Kafka, Woolf on Reading List for Poetry Center Book Club

Kafka, Woolf on Reading List for Poetry Center Book Club

By Amanda BallardUniversity Communications
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Meetings of A Closer Look Book Club are at the Poetry Center and participants are welcome to attend a few or all of the discussions.
Meetings of A Closer Look Book Club are at the Poetry Center and participants are welcome to attend a few or all of the discussions.
Members will meet on Thursday to discuss Franz Kafka's "The Metamorphosis" and how the novel fits into this year's theme, "Genre Meets High Art."
Members will meet on Thursday to discuss Franz Kafka's "The Metamorphosis" and how the novel fits into this year's theme, "Genre Meets High Art."

Whether you crave the horror of Kafka or want to get lost in the words of Woolf, some of history's most notable authors will be discussed by the Poetry Center's A Closer Look Book Club.

Members will meet for the first time this semester on Thursday at the Poetry Center to talk about Franz Kafka's "The Metamorphosis" and how the novel fits into this year's theme, "Genre Meets High Art," said Cybele Knowles, program coordinator for the Poetry Center.

"With this year's theme, I'm going to ask members to propose a genre you could put each book into," said Knowles, who will lead this week's discussion. "'The Metamorphosis' is an amazing work of fiction – it's genius. I would classify it as horror. Another person could say sci-fi or speculative. For me, I think horror because it's about violation of the body."

Knowles said she picked the "Genre Meets High Art" theme about a year ago, and then consulted with club members and colleagues to settle on the books to be discussed.

Participants are welcome to join as many meetings as they like. Other titles on this year's reading list include:

  • "Orlando: A Biography" by Virginia Woolf on Oct. 17 from 6-7 p.m.
  • "The Collected Works of Billy the Kid" by Michael Ondaatje on Nov. 21 from 6-7 p.m.

Members will debate which traditional literary genre each book represents and evaluate its qualities as artistic and intellectual literature. They will also talk about the differences between genre and literary fiction.

Rather than focusing on New York Times bestsellers, the book club's reading list include primarily literary titles about topics that are intended to stimulate intellectual conversations. Each year, Knowles selects a different theme to create a cohesive and fulfilling experience for participants.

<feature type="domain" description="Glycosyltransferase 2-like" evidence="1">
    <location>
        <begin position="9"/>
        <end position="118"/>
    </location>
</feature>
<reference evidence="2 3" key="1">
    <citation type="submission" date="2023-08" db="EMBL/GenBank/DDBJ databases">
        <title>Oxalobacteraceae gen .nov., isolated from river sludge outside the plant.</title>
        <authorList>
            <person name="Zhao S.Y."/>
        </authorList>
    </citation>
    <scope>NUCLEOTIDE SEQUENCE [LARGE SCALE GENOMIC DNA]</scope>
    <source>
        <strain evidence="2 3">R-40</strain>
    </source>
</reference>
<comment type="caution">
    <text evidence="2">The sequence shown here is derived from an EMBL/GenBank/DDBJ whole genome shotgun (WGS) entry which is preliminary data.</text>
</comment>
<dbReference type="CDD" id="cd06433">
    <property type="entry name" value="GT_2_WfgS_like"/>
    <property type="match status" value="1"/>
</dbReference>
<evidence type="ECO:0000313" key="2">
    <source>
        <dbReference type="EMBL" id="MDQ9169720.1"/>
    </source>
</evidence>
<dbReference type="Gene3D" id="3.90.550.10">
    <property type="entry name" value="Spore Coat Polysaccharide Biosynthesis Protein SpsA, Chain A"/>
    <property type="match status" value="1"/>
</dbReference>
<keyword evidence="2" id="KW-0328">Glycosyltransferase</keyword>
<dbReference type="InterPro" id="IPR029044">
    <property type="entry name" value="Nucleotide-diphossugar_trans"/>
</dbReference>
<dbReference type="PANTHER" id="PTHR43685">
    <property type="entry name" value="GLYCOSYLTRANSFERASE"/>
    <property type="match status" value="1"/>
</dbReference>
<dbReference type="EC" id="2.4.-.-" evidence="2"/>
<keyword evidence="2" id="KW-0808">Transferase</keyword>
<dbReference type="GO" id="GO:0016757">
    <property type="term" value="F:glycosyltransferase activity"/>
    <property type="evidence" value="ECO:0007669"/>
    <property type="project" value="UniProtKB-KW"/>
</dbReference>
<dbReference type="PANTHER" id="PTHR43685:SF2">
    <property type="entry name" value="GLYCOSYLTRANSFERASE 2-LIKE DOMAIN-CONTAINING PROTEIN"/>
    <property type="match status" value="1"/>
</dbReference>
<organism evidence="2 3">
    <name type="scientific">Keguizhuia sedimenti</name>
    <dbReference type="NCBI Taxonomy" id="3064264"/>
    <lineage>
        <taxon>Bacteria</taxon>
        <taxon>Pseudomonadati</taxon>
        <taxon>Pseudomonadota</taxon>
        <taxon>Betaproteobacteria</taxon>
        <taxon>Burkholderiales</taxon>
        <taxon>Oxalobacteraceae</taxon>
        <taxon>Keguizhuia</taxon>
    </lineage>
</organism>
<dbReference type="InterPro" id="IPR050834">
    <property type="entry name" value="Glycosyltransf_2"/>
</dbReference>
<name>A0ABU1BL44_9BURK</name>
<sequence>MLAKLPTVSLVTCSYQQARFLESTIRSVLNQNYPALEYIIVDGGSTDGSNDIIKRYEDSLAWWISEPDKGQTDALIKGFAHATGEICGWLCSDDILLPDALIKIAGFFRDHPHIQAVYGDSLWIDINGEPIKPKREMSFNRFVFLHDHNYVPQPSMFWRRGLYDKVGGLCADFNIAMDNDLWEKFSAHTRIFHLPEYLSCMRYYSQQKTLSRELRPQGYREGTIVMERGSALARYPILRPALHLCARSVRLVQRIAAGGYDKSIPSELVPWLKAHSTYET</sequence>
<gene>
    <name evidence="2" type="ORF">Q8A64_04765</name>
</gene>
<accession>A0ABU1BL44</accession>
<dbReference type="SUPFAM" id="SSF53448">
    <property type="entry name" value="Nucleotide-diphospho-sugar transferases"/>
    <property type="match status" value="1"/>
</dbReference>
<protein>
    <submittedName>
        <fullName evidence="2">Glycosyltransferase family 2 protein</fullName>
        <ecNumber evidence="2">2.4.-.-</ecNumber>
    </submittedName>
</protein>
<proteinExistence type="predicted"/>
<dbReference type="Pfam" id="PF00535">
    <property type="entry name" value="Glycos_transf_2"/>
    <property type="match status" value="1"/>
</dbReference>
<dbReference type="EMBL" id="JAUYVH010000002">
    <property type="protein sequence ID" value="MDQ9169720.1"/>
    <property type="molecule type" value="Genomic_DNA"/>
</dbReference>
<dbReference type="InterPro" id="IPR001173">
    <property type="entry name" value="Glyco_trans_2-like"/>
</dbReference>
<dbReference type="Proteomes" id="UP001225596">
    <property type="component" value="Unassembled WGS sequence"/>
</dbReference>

"One of the things we learned early on is that it makes the book club more rewarding if we read books associated by a theme," Knowles said. "If you set a theme, you not only have the opportunity to read and study the books, you find yourself learning more deeply about new topics."

Previously, the club has explored such themes as "Works in Translation" and, during the Poetry Center's 50th anniversary year, "Great American Novels."

A Closer Look Book Club has been meeting for the past five years and is open to the public. There are no dues and participants are welcome to drop in at any time. The club is designed for working professionals with assigned books typically 400 pages or less. Meetings last about one hour. "I think what works well about our book club is that we get into discussion quickly so people can jump right into the experience of talking about literature," Knowles said.

Meetings also typically feature guest discussion leaders, such as local poets, authors or UA faculty members.

Knowles said the book club discussions often lead to intimate conversations about life and how it is reflected in books. Being part of a book club also encourages members to dive more deeply into what they read, she said.

"You just become a reader who is capable of getting more pleasure from reading," she said. "I've noticed how some book club members who have been coming for years have become more sophisticated readers. The book club is one of my favorite programs at the Poetry Center."

Similar to the book club, the Poetry Center also features Shop Talk, a discussion group for poetry lovers. The center also offers workshops for writers and one of the most extensive collections of contemporary poetry in the U.S. The book club was created to help draw more people to the center and promote its offerings.

Prior to the spring semester, Knowles will select the additional novels that will be discussed. She said making the decision is always her most difficult duty.

"Narrowing them down is really hard," she said. "It's actually quite painful for me. The problem is, there are always way too many awesome books."

The Poetry Center is located at 1508 E. Helen St. For more information about A Closer Look Book Club or other Poetry Center programming, call 626-3765.

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